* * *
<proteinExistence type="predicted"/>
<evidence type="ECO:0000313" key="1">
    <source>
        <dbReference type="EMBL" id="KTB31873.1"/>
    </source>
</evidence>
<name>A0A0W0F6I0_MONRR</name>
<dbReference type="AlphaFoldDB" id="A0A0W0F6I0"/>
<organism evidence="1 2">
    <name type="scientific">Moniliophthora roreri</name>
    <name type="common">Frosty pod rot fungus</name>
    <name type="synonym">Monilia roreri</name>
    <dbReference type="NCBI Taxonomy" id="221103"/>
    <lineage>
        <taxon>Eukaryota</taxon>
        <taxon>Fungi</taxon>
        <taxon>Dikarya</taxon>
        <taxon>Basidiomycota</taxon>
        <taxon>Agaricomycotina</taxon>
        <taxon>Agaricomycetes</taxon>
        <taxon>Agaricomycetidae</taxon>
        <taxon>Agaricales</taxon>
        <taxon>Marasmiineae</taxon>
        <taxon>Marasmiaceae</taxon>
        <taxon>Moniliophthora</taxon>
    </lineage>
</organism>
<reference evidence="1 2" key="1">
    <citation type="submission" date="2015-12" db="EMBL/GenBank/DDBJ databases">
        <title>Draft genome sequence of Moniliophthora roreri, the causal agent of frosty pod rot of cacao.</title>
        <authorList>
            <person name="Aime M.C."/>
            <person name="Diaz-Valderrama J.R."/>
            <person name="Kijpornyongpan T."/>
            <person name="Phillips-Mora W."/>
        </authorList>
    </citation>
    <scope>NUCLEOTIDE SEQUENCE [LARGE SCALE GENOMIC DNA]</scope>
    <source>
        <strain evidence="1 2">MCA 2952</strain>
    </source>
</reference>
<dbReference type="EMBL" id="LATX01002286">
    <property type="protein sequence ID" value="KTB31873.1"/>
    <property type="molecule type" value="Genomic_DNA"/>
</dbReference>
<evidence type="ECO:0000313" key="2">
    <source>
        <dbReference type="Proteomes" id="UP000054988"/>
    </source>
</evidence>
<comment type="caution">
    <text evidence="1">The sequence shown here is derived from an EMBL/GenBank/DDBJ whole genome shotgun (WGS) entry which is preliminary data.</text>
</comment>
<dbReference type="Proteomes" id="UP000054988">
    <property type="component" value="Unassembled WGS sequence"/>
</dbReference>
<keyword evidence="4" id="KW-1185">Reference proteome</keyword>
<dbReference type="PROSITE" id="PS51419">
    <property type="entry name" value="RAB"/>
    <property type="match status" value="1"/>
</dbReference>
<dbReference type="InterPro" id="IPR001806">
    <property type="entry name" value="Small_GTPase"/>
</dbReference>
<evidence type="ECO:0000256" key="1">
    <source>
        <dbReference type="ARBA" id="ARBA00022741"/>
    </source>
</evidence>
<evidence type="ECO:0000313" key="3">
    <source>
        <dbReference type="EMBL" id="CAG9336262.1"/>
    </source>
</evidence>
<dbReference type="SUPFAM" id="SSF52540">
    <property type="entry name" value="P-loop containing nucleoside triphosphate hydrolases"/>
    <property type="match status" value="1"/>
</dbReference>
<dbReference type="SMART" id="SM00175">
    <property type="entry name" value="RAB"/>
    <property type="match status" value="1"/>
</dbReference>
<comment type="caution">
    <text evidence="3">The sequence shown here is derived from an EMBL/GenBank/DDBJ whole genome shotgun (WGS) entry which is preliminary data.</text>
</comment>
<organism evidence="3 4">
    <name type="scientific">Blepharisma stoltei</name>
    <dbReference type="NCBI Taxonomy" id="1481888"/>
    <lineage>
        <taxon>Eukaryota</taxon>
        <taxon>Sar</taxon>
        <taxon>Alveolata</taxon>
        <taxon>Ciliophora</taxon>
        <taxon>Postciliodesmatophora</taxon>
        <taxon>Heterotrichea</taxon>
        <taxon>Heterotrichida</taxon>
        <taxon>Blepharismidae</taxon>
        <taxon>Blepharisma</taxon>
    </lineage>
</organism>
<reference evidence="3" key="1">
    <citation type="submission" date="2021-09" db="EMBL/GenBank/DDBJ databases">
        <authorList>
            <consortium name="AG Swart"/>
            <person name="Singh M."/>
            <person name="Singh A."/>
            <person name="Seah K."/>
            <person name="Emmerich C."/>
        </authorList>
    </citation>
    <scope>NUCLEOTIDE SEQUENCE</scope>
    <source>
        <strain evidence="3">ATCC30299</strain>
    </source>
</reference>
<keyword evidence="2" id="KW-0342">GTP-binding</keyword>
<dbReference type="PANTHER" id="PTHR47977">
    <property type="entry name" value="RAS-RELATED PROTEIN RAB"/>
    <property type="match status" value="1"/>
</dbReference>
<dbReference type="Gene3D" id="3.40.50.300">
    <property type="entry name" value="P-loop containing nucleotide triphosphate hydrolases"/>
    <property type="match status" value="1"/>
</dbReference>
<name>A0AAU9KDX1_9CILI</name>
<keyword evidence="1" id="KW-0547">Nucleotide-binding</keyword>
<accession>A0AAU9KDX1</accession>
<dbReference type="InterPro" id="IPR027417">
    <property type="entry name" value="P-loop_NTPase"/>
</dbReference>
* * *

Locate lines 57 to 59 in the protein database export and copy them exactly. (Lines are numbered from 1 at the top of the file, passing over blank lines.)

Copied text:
</dbReference>
<keyword evidence="4" id="KW-1185">Reference proteome</keyword>
<dbReference type="PROSITE" id="PS51419">